2017 is going to be the best year yet! This is what we hope, at least. Sadly, many of our New Year’s resolutions don’t last beyond January. In fact, only 8% of people successfully achieve their resolutions, according to research from the University of Scranton. Have you fallen into any of these goal-crushing traps?
Only focus on the short-term.
Long-term goals are overwhelming. Short-term goals help me enjoy the moment.
Make your resolution about the outcome, not the journey.
There’s no point to the journey if it doesn’t lead me anywhere.
Forget to schedule time for your resolution.
Who needs a schedule? I’ll find time to accomplish my goals without planning.
Don’t share your resolutions with your community.
It’s more impressive to be independent.
Rely on your memory to keep track of your progress.
Written records are outdated. Whatever I need to remember will stay with me, along with all the other things I need to remember.
Celebrate only if you keep your resolutions for the entire year.
Half-way progress is nothing to get excited about. I’m an all-in kind of person.
Never reevaluate your resolutions.
Once I state them, there’s no going back.
If keeping your resolutions becomes difficult, just give up.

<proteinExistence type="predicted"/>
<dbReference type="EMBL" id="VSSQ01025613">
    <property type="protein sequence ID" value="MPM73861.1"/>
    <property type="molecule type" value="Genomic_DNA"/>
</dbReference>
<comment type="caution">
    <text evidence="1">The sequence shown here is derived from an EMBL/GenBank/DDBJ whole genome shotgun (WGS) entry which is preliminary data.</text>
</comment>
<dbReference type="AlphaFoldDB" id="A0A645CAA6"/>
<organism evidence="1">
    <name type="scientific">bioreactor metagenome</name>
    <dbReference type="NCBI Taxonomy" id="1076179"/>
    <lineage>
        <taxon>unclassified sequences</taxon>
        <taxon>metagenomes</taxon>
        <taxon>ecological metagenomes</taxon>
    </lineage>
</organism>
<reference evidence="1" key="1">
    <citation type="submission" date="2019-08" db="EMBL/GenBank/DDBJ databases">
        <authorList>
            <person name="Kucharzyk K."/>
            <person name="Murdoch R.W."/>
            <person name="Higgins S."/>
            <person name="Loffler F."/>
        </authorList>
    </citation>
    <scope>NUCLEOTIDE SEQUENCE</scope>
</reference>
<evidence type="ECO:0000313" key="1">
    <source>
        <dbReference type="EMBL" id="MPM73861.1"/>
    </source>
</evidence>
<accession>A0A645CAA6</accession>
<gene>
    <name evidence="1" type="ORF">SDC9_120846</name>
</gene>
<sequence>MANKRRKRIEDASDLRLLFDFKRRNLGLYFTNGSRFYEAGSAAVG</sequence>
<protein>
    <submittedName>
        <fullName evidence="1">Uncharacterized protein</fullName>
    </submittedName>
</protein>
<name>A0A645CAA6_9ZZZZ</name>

No one needs more hardship in life. If I don’t feel like it, I don’t do it.
If you’re hoping for a way out of these tempting alternatives, take a look at this list. You got this!
Set short-term goals for long-term results.
People who break their resolutions into small, manageable chunks typically have more success. Measure your progress along the way!
Make your resolution about the journey, not the outcome.
We learn and grow in the daily pursuit of chasing goals. Finding value in the journey will encourage you to press on even when the going gets tough.
Schedule time for your resolution.
It’s hard to find time to do the things we want to do, let alone the resolutions that challenge us. So, it’s important to schedule time to focus on our goals.
Employ the buddy system.
We are all better together! Tell your friends and family about your resolutions and ask them to keep you accountable.
Set mini goals for yourself and record your progress every month. Tracking it incrementally will reveal areas for improvement.
Celebrate little victories.
Think of ways to treat yourself along the way. Creating incentives for yourself will increase your willingness to work hard!
Reassess your resolutions.
If something is not working, it’s okay to modify your resolution. Resolutions should encourage you to become a better version of yourself, not a perfect version of yourself.
Don’t give up so easily.
Too often people throw in the towel on resolutions because of one slip-up. We all give in sometimes! Don’t let mistakes become excuses to give up on big goals. Forgive yourself, move on, and keep trying.